Personal Data Security: Password Basics

securityThis post is an excerpt from my new book Understanding Personal Data Security, which covers centralized data, backups, strong passwords, and malware protection. The following is from Chapter 4: Passwords.

Also check out the previous posts in this series, including Personal Data Security: Backups, 3-2-1 Backup Rule: Get Offsite, and Personal Data Security: NAS.

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Curt Robbins


Basic Password Rules

There are some basic rules that will help prevent hackers from stealing your passwords, gaining access to your online accounts, or stealing your identity. While following these rules doesn’t guarantee that your accounts won’t be compromised, it vastly improves the resiliency of your online accounts and protects you about as much as possible.

You’re creating what is known as a “strong password,” meaning it has a mix of letters (both lower and upper case), numbers, and symbols and is of a minimum length.

  • Make a Strong Password: Use a minimum of 16 characters that are a mix of upper and lower case letters, numbers, and symbols. Don’t use easy-to-guess phrases, such as “iloveyou” or “MaryHadALittleLamb.” While “MaryHadALittleLamb” has both upper and lower case letters and is of appropriate length, it lacks numbers and symbols. Also, hackers look for common phrases, using dictionaries and even terabytes of Wikipedia and Bible content as a “check against” list. Guess it’s time to change that “yabbadabbado123” password.
  • Change Your Password Frequently: You should change your password/passphrase every six months. This is the rule few people follow (simply because it’s a hassle), especially if all of your online accounts feature unique passwords. Nobody ever said protecting your accounts and data was a total cakewalk.
  • Use a Unique Password on Each Account: Nobody likes this because it’s such a pain (especially when you should change all passwords with such frequency). This is where password vault software comes in handy. In 2014, nearly no one has only one or two online accounts. A dozen or more accounts is not uncommon. As you’ll learn below, password vault apps that store all of your passwords in a single password-protected program or app are a solid strategy for keeping several long, strong passwords at your fingertips.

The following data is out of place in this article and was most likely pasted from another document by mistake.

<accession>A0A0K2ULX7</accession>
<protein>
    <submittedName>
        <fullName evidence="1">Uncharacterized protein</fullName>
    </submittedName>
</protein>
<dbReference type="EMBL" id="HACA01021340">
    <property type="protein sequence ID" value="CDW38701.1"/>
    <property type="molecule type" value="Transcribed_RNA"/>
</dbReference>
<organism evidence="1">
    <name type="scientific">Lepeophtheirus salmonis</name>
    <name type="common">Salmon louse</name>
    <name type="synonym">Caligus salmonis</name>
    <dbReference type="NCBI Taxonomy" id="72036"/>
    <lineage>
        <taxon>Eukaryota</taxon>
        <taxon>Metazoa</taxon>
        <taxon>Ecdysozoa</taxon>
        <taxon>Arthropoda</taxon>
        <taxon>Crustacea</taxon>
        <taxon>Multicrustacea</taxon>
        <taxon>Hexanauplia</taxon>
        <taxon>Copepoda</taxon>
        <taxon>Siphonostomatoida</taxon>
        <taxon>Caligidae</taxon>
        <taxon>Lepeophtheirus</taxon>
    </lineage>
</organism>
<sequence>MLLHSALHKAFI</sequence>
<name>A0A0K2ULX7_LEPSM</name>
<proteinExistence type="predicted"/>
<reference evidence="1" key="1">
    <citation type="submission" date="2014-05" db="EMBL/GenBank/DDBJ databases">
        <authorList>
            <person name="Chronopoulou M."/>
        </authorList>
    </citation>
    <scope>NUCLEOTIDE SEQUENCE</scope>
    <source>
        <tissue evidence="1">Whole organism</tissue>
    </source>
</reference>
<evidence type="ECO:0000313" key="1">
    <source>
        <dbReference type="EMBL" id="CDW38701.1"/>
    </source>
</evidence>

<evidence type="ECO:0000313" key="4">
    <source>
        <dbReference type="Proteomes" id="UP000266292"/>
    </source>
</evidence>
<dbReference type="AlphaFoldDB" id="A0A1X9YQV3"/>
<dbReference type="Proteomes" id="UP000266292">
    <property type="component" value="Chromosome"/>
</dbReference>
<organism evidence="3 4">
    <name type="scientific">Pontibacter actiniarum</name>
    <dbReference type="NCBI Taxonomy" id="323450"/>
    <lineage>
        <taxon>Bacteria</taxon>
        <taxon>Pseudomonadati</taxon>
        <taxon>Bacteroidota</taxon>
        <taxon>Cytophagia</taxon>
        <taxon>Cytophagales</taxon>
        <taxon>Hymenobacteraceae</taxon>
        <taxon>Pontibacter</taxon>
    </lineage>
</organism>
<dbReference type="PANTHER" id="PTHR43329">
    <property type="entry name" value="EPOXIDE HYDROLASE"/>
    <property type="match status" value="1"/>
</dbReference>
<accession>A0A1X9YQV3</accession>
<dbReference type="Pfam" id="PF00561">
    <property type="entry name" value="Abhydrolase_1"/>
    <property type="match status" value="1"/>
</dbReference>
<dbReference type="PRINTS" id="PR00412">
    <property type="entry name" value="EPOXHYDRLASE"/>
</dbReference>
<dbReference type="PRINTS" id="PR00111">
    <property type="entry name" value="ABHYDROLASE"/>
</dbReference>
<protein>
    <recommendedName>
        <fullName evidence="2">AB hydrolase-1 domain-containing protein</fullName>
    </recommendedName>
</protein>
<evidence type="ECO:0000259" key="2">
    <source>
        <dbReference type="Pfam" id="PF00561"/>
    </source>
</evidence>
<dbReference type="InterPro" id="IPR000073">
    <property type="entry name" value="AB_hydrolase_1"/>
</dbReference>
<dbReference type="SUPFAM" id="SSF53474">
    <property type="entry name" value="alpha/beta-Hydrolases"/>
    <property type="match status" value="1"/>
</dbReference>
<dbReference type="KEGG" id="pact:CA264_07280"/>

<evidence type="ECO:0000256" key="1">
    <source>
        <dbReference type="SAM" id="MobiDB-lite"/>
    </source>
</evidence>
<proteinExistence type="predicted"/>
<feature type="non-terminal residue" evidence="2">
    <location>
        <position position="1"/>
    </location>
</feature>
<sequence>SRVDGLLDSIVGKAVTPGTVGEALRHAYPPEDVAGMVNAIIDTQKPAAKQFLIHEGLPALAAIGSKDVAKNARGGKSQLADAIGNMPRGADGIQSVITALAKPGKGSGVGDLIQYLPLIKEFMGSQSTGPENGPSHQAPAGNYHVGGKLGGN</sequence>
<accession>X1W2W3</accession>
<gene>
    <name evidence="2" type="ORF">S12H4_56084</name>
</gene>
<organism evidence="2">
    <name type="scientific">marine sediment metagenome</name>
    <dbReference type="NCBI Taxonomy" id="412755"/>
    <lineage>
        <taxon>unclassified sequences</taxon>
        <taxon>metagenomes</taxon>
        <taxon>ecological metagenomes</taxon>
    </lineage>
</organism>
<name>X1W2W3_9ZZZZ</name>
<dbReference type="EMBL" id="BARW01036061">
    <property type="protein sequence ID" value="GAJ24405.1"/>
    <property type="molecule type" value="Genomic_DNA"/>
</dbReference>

• Tell Nobody: This means nobody. Putting effort into creating strong passwords that are difficult to crack and then simply giving them away to a friend or co-worker is stupid. Even if your friend/family member has no malicious intent, they can easily get sloppy and expose your password to others (like by writing it on a sticky note and slapping it on their computer monitor!). There’s no reason for anyone else to know your passwords. It’s simply antithetical to the cause!

Even if a hacker doesn’t get your password from you or your devices, the bad guys can compromise a password database held by a service provider (your bank, email service, large retailers like Target or Amazon, social media like Facebook or LinkedIn, etc.). Once the hacker has gotten into the password database (often by breaking its encryption), they then have to guess the passwords. Something like “P@ssw0rd1” will be guessed in mere seconds. Regardless of the quality of your home or office firewall or the security of the individual devices you use to access your accounts, the password itself must stand up to the most robust cracking attempts that will most likely be perpetrated on the organization with which you have an account.

Strong Passwords

You have already learned that the strength of your passwords is determined by their length, complexity, and lack of predictability (why you don’t want “maryhadalittlelamb” or “ILoveNY”).

The password “Tr0ub4dor&3” seems like a relatively strong password on the surface. Although it’s too short (only 11 characters), it features both lower and upper case letters, numbers, and a symbol. However, a hacker with a computer capable of producing 1,000 guesses per second (an old computer can do this) will require only three days to guess this password. Compare this to “correcthorsebatterystaple,” a passphrase that requires 550 years to crack (at the same rate of 1,000 guesses per second). And this passphrase doesn’t even include upper case letters, numbers, or symbols! By adding these elements, you would have a passphrase that, for all practical purposes, is nearly impossible to crack (unless it’s the NSA trying to get it) and relatively easy to remember.

Longer, more complex passphrases are also more difficult for others to steal through simple observation. Sometimes, passwords are nefariously obtained by the act of observing the owner type them. Short, simple passwords and passphrases can be learned by watching the owner input them only once or maybe a few times. If someone really wants your password, they may even use a wi-fi-based webcam or security camera to record your keystrokes! Don’t underestimate the lengths to which a hacker or enemy will go to steal your information, identity, or money.

One of the best ways to understand strong passwords is to consider weak examples. Weak passwords include those that:

  • are shorter than 16 characters
  • include personal details such as your name or the name of a family member, a pet’s name, your street or address, your birthday, etc.
  • include complete words or sequential number strings (like “qwerty” and “12345678”)
  • lack a mix of upper and lower case letters
  • lack numbers
  • lack symbols

Curt Robbins is author of the following books from Amazon Kindle:

You can follow him on Twitter at @CurtRobbins, read his AV-related blog posts at rAVe Publications, and view his photos on Flickr.

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